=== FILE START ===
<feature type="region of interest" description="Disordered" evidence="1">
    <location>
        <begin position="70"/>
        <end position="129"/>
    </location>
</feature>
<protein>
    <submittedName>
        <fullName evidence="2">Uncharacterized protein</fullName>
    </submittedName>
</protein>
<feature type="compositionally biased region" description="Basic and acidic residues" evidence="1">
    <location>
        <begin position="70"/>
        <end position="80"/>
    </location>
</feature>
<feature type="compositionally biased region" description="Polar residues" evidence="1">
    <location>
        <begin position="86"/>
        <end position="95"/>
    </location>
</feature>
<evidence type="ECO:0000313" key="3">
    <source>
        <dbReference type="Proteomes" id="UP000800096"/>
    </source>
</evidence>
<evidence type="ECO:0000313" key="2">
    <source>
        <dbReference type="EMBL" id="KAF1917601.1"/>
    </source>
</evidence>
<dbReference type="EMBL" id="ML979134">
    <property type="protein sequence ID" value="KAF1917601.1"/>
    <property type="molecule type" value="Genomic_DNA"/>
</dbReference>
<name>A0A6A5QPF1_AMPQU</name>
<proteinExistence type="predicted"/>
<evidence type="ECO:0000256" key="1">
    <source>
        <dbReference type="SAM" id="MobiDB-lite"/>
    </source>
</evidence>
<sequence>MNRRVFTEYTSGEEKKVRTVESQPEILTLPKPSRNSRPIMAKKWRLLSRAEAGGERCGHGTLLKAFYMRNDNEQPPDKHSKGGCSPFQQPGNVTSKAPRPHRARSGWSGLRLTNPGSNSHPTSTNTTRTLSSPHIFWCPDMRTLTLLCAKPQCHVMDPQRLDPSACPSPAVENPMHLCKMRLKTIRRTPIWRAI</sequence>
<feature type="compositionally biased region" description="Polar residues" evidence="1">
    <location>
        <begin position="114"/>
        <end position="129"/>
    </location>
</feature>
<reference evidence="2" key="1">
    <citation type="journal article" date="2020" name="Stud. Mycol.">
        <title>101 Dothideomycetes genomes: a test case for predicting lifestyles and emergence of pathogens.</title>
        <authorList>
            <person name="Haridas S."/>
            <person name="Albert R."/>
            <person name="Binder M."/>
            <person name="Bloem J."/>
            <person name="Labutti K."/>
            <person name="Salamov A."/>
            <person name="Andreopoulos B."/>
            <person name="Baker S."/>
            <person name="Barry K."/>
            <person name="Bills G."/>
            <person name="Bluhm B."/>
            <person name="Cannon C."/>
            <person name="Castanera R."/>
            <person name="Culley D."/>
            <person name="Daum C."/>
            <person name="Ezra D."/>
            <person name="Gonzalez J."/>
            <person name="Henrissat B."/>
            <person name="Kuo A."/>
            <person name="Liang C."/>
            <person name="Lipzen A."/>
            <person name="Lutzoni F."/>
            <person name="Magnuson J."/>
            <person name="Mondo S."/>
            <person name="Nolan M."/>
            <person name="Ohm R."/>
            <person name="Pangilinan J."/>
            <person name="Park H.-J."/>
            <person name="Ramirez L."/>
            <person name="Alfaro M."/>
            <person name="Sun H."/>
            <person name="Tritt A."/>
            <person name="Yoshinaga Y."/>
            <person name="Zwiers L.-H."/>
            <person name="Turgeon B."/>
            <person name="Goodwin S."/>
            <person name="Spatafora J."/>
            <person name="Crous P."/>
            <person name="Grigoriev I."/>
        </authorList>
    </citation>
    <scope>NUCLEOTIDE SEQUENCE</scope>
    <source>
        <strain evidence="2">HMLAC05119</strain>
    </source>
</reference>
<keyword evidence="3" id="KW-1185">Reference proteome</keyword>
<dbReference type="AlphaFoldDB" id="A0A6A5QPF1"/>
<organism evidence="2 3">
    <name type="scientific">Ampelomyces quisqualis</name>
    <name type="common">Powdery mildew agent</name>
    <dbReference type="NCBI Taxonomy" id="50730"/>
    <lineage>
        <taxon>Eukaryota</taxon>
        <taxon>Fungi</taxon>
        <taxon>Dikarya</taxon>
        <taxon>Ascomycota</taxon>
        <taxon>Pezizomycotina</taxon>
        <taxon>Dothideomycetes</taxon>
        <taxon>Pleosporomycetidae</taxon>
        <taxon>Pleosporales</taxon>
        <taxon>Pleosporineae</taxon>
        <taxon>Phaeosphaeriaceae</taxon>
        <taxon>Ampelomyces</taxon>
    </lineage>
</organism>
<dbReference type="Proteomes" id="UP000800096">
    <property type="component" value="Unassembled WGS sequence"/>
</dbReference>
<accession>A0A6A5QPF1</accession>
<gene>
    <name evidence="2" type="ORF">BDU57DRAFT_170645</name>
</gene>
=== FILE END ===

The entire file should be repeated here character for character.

<feature type="region of interest" description="Disordered" evidence="1">
    <location>
        <begin position="70"/>
        <end position="129"/>
    </location>
</feature>
<protein>
    <submittedName>
        <fullName evidence="2">Uncharacterized protein</fullName>
    </submittedName>
</protein>
<feature type="compositionally biased region" description="Basic and acidic residues" evidence="1">
    <location>
        <begin position="70"/>
        <end position="80"/>
    </location>
</feature>
<feature type="compositionally biased region" description="Polar residues" evidence="1">
    <location>
        <begin position="86"/>
        <end position="95"/>
    </location>
</feature>
<evidence type="ECO:0000313" key="3">
    <source>
        <dbReference type="Proteomes" id="UP000800096"/>
    </source>
</evidence>
<evidence type="ECO:0000313" key="2">
    <source>
        <dbReference type="EMBL" id="KAF1917601.1"/>
    </source>
</evidence>
<dbReference type="EMBL" id="ML979134">
    <property type="protein sequence ID" value="KAF1917601.1"/>
    <property type="molecule type" value="Genomic_DNA"/>
</dbReference>
<name>A0A6A5QPF1_AMPQU</name>
<proteinExistence type="predicted"/>
<evidence type="ECO:0000256" key="1">
    <source>
        <dbReference type="SAM" id="MobiDB-lite"/>
    </source>
</evidence>
<sequence>MNRRVFTEYTSGEEKKVRTVESQPEILTLPKPSRNSRPIMAKKWRLLSRAEAGGERCGHGTLLKAFYMRNDNEQPPDKHSKGGCSPFQQPGNVTSKAPRPHRARSGWSGLRLTNPGSNSHPTSTNTTRTLSSPHIFWCPDMRTLTLLCAKPQCHVMDPQRLDPSACPSPAVENPMHLCKMRLKTIRRTPIWRAI</sequence>
<feature type="compositionally biased region" description="Polar residues" evidence="1">
    <location>
        <begin position="114"/>
        <end position="129"/>
    </location>
</feature>
<reference evidence="2" key="1">
    <citation type="journal article" date="2020" name="Stud. Mycol.">
        <title>101 Dothideomycetes genomes: a test case for predicting lifestyles and emergence of pathogens.</title>
        <authorList>
            <person name="Haridas S."/>
            <person name="Albert R."/>
            <person name="Binder M."/>
            <person name="Bloem J."/>
            <person name="Labutti K."/>
            <person name="Salamov A."/>
            <person name="Andreopoulos B."/>
            <person name="Baker S."/>
            <person name="Barry K."/>
            <person name="Bills G."/>
            <person name="Bluhm B."/>
            <person name="Cannon C."/>
            <person name="Castanera R."/>
            <person name="Culley D."/>
            <person name="Daum C."/>
            <person name="Ezra D."/>
            <person name="Gonzalez J."/>
            <person name="Henrissat B."/>
            <person name="Kuo A."/>
            <person name="Liang C."/>
            <person name="Lipzen A."/>
            <person name="Lutzoni F."/>
            <person name="Magnuson J."/>
            <person name="Mondo S."/>
            <person name="Nolan M."/>
            <person name="Ohm R."/>
            <person name="Pangilinan J."/>
            <person name="Park H.-J."/>
            <person name="Ramirez L."/>
            <person name="Alfaro M."/>
            <person name="Sun H."/>
            <person name="Tritt A."/>
            <person name="Yoshinaga Y."/>
            <person name="Zwiers L.-H."/>
            <person name="Turgeon B."/>
            <person name="Goodwin S."/>
            <person name="Spatafora J."/>
            <person name="Crous P."/>
            <person name="Grigoriev I."/>
        </authorList>
    </citation>
    <scope>NUCLEOTIDE SEQUENCE</scope>
    <source>
        <strain evidence="2">HMLAC05119</strain>
    </source>
</reference>
<keyword evidence="3" id="KW-1185">Reference proteome</keyword>
<dbReference type="AlphaFoldDB" id="A0A6A5QPF1"/>
<organism evidence="2 3">
    <name type="scientific">Ampelomyces quisqualis</name>
    <name type="common">Powdery mildew agent</name>
    <dbReference type="NCBI Taxonomy" id="50730"/>
    <lineage>
        <taxon>Eukaryota</taxon>
        <taxon>Fungi</taxon>
        <taxon>Dikarya</taxon>
        <taxon>Ascomycota</taxon>
        <taxon>Pezizomycotina</taxon>
        <taxon>Dothideomycetes</taxon>
        <taxon>Pleosporomycetidae</taxon>
        <taxon>Pleosporales</taxon>
        <taxon>Pleosporineae</taxon>
        <taxon>Phaeosphaeriaceae</taxon>
        <taxon>Ampelomyces</taxon>
    </lineage>
</organism>
<dbReference type="Proteomes" id="UP000800096">
    <property type="component" value="Unassembled WGS sequence"/>
</dbReference>
<accession>A0A6A5QPF1</accession>
<gene>
    <name evidence="2" type="ORF">BDU57DRAFT_170645</name>
</gene>